Gone Too Soon

Puzzler's Corner Blog, Midwest District, DS Margie Crawford Blog

During this season of Lent, I want to invite us to continue to spend time in those Scriptures which require us to spend time in the valleys of our lives.  For me, one of these passages is the story of Lazarus’ resurrection. Like the story of the Good Samaritan, we want to rush to that moment when Jesus calls Lazarus from death into life. 

In the span of 44 verses, we learn that Lazarus is ill. Jesus does not go to see his friend immediately.  Jesus stayed where he was for two more days, knowing what would happen with Lazarus, as those with him did not.  Jesus and the disciples then went to Judea, before returning to Bethany to be with Mary and Martha, the sisters of Lazarus.

When Jesus arrived, there were already many people there who were comforting Martha and Mary, for Lazarus had already died.  The author of John doesn’t tell us anything about Lazarus.  We don’t know how old he was when he died, or what caused his death.  We never learn if Lazarus was a leader or servant in his community or the work he did to support his family. 

Martha went to meet Jesus when she heard that he had arrived in Bethany.  In her grief, her first words to Jesus were still a declaration of her faith. John 11:21 and 32   “Lord,” Martha said to Jesus, “if you had been here, my brother would not have died.” A few verses later, Mary tells Jesus the same thing.  When Jesus saw Mary, Martha, and the others weeping, he also wept. A very real and human response to how we grieve when we lose someone we love. Knowing what Jesus was about to do, He still wept for the loss of His friend.  The passage concludes with John 11: 43  Jesus called in a loud voice, “Lazarus, come out!” 44 The dead man came out, his hands and feet wrapped with strips of linen, and a cloth around his face.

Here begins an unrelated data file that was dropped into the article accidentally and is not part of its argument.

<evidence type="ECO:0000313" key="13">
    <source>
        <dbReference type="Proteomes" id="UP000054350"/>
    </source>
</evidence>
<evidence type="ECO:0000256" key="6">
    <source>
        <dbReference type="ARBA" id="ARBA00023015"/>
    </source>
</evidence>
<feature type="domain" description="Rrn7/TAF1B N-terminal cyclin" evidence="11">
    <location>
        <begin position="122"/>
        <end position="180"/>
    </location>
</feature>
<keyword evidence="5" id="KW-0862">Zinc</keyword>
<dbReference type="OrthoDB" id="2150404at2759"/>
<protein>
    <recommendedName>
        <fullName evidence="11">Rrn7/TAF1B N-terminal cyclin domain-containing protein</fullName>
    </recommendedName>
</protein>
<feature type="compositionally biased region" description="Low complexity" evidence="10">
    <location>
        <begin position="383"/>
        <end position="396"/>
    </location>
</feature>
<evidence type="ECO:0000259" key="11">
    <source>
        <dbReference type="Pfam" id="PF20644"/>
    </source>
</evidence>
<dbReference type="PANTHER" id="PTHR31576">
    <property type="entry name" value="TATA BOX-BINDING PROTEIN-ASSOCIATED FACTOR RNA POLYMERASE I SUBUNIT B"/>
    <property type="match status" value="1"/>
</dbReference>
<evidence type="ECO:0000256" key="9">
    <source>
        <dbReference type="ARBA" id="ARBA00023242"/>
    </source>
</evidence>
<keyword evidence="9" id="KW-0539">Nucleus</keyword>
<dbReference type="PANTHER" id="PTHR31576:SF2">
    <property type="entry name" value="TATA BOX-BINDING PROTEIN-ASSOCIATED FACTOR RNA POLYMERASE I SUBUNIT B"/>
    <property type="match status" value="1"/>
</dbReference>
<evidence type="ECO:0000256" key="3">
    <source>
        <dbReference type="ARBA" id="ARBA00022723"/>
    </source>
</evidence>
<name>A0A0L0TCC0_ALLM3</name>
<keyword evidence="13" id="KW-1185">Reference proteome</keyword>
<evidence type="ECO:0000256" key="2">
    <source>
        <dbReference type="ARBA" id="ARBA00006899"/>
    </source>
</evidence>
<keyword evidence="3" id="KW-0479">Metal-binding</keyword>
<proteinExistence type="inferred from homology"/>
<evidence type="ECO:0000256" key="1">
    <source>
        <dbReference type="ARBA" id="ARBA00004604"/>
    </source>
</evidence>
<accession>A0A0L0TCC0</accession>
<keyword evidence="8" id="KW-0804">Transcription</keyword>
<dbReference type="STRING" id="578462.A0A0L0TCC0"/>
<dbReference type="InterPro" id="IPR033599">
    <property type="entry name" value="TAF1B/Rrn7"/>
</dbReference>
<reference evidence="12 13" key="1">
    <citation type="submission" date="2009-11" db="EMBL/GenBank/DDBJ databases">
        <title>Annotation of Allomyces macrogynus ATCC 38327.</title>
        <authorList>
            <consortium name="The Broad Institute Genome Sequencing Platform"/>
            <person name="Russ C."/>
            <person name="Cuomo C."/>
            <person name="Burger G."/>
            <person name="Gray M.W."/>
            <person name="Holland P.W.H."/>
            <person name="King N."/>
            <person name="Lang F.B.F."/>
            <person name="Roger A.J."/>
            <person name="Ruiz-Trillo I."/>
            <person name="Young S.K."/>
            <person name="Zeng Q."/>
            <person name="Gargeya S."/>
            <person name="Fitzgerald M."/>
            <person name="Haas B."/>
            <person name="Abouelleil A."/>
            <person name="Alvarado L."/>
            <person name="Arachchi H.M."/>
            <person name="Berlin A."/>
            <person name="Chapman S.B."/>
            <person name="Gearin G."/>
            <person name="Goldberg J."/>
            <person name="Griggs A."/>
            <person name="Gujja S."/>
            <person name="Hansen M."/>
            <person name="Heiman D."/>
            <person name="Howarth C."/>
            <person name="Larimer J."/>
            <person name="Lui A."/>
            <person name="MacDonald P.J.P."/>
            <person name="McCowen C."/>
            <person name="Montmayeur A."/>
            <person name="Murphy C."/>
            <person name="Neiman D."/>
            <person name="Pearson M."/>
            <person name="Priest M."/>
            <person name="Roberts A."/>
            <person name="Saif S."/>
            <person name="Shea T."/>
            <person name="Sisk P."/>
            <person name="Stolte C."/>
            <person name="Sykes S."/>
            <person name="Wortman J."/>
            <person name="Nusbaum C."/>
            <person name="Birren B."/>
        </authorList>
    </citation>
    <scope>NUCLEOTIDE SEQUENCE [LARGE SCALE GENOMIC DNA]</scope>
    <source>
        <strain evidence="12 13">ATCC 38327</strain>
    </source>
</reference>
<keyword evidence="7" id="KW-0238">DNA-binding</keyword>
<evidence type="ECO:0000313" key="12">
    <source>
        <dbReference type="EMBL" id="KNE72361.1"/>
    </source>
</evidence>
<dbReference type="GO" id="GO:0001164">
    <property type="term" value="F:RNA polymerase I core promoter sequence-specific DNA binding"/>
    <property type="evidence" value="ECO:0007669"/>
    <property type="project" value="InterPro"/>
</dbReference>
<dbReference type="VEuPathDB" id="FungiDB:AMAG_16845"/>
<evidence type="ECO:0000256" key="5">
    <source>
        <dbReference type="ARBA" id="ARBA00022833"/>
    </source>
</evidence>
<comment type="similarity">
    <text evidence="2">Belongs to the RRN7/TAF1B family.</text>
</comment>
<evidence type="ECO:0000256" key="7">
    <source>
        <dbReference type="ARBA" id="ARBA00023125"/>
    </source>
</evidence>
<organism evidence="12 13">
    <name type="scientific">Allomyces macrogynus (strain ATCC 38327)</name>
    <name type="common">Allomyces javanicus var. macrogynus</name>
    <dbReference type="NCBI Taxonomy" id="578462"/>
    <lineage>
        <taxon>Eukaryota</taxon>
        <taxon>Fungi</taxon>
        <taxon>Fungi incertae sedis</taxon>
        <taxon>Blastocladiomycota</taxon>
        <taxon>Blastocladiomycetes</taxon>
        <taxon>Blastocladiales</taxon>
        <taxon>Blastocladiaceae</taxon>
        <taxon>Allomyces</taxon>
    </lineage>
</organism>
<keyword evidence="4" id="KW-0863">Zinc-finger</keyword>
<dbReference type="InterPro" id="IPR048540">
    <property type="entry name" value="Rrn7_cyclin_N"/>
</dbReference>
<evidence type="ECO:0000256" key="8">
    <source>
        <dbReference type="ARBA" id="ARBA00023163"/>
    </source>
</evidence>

Sorrow is a part of our lives.  I have never believed it is something we are to get over or get through. I miss my parents and my sisters as much today as the day God called each of them home.  I wish I had one more meal or another conversation with friends who I thought would be here one more year, one more week, or even one more day. 

And sometimes I feel that way about Jesus.  If only our Savior had more than three years to spread the Good News. There is no precise record of how many lives he restored during His mission and ministry, but if our Lord had more time, I wonder how many more lives he could’ve touched as he journeyed through Israel and Galilee.

Like Lazarus, I know that Jesus did not remain in the tomb.  Still, for each of us, there is a time of sadness and grief because he suffered and died so that we would be forgiven.  This is the valley journey we are experiencing now. 

Jesus died so that you and I might have life everlasting. There is both sorrow and joy in this very special and loving gift. Our world was transformed and is still transforming because Jesus came to walk among us.  In those three years, our Savior planted the seeds of our faith which are still growing and changing us to become more like the one who created and loves us.  May we be blessed as we walk in the footsteps of our Lord and Savior. And Amen.

Midwest District